Cloud platforms

Agricultural drone manufacturers often provide cloud-based platforms to store, process and share drone maps and data across devices. Examples include:

  • DJI Terra senseFly
  • SenseFly Data Management
  • PrecisionHawk DataMapper

These help farmers manage, analyze and share insights over time.

Field scouting apps

Scouting apps for mobile devices help farmers inspect fields and tag insights to problem areas on drone-generated maps. Some examples include:

  • Measure Ground Control
  • AgronomicAI
  • FarmSolutions MainSail

Apps like these improve scouting efficiency and integrate it with aerial data.

Agricultural Drone Regulations

There are federal regulations on operating and registering drones for commercial use. Here are some key requirements for agricultural drone pilots in the US:

Part 107 Remote Pilot Certificate

Anyone operating drones commercially must pass the FAA’s Part 107 exam to earn a remote pilot certificate. The certification focuses on safety standards, airspace restrictions, and aviation regulations.

Drone Registration

Commercial drones weighing over 0.55 lbs must be registered with the FAA and their unique FAA registration number marked on the outside of the drone. Registration costs $5 per drone and must be renewed every 3 years.

Getting FAA Waivers

Part 107 rules prohibit flying drones over people, at night, above 400 feet, and beyond visual line of sight without FAA waivers. Farmers must apply for waivers justifying their need to operate outside these restrictions for things like crop spraying.

Respecting Privacy

Farmers must avoid flying drones over neighboring properties without permission and securely manage sensitive aerial data to respect privacy. It’s smart to communicate with neighbors before surveying fields that border their land.

Following Local Laws

States and local jurisdictions may require additional drone registrations, training, or operational limitations beyond FAA rules. For example, pesticide application regulations may apply to crop spraying drones. Staying up-to-date on drone regulations ensures agricultural operators maintain compliance and fly safely and ethically.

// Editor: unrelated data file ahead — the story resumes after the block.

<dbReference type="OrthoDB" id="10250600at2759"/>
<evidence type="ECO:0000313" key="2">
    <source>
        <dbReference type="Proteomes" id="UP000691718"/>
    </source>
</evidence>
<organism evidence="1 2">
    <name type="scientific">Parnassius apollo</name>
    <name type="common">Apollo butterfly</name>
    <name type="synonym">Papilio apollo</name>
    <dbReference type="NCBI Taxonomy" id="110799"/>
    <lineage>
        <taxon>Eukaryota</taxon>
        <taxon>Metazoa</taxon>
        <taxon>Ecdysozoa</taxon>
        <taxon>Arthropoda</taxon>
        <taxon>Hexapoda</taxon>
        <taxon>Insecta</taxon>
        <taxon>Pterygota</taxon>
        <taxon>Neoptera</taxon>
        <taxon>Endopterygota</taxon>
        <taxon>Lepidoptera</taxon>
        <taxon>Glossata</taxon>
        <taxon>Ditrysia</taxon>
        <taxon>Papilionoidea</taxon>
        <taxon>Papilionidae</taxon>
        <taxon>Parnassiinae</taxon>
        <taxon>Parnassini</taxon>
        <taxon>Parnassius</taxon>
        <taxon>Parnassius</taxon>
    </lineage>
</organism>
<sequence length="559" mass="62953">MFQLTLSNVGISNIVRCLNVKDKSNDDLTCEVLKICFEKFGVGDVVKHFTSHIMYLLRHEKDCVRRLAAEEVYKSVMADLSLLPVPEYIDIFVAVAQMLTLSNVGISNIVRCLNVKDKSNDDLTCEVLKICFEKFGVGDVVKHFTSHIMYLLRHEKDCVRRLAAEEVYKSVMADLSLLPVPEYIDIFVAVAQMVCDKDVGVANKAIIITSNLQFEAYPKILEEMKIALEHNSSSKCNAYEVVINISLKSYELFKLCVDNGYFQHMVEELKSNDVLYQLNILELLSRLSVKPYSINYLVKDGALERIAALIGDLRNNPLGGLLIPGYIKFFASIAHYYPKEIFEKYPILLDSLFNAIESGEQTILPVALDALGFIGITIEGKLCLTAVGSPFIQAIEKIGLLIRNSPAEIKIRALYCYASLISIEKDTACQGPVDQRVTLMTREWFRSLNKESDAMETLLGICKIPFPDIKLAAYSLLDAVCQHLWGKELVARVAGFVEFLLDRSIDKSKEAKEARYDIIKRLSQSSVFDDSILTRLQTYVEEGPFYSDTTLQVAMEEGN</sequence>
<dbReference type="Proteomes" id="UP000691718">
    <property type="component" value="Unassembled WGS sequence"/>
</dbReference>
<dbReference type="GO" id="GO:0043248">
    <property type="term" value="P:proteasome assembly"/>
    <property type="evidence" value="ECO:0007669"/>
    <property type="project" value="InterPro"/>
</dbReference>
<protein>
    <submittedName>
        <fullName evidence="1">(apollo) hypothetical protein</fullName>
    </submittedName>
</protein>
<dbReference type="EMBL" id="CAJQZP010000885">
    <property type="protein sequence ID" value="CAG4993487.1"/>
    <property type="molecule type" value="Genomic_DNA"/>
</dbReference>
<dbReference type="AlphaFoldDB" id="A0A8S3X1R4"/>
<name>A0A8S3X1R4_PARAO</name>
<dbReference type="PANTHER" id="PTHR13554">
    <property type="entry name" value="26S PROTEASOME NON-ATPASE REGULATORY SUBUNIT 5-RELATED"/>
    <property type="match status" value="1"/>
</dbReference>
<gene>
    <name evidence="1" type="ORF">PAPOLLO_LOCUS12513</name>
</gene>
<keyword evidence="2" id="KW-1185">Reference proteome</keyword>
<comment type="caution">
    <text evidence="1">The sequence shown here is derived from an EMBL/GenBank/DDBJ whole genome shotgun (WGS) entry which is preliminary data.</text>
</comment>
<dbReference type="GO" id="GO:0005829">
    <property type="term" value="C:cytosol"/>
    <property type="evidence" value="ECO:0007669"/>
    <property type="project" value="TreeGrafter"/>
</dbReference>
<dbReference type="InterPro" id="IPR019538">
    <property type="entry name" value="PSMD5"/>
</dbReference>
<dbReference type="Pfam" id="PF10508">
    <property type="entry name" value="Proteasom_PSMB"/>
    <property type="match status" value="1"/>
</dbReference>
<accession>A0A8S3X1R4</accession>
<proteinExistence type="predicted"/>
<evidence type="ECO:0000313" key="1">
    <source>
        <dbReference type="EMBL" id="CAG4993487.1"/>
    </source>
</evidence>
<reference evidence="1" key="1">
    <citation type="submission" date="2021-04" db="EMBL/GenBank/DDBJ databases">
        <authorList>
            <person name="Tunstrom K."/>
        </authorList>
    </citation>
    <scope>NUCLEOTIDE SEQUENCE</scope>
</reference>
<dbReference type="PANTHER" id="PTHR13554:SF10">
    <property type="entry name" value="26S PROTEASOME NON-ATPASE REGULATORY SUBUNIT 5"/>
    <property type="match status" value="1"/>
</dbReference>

Getting Started with Agricultural Drones

Here are some tips for farmers looking to incorporate drones into their operations:

Start Small

Buy an inexpensive drone for learning before investing in an expensive specialized agriculture drone. The DJI Mavic Mini and Mini 2 are great starter models priced under $500.

Gain Piloting Experience

Practice flying and controlling your drone in your backyard or open fields. Look into drone simulators like DJI’s to get experience before your FAA Part 107 exam.

Earn Your Remote Pilot Certificate

Study for and pass the FAA’s Part 107 remote pilot exam. This covers the regulations and knowledge needed to legally operate drones for agriculture commercially in the US.

Register Your Drone

Register your drone online with the FAA if it weighs over 0.55 lbs. Mark the registration number visibly on your drone before flying it commercially.

Start with Plant Health Inspections

Using a visual camera drone, inspect your fields for irrigation issues, pests and nutrient deficiencies to see firsthand how drones can enhance monitoring.

Consider Data Privacy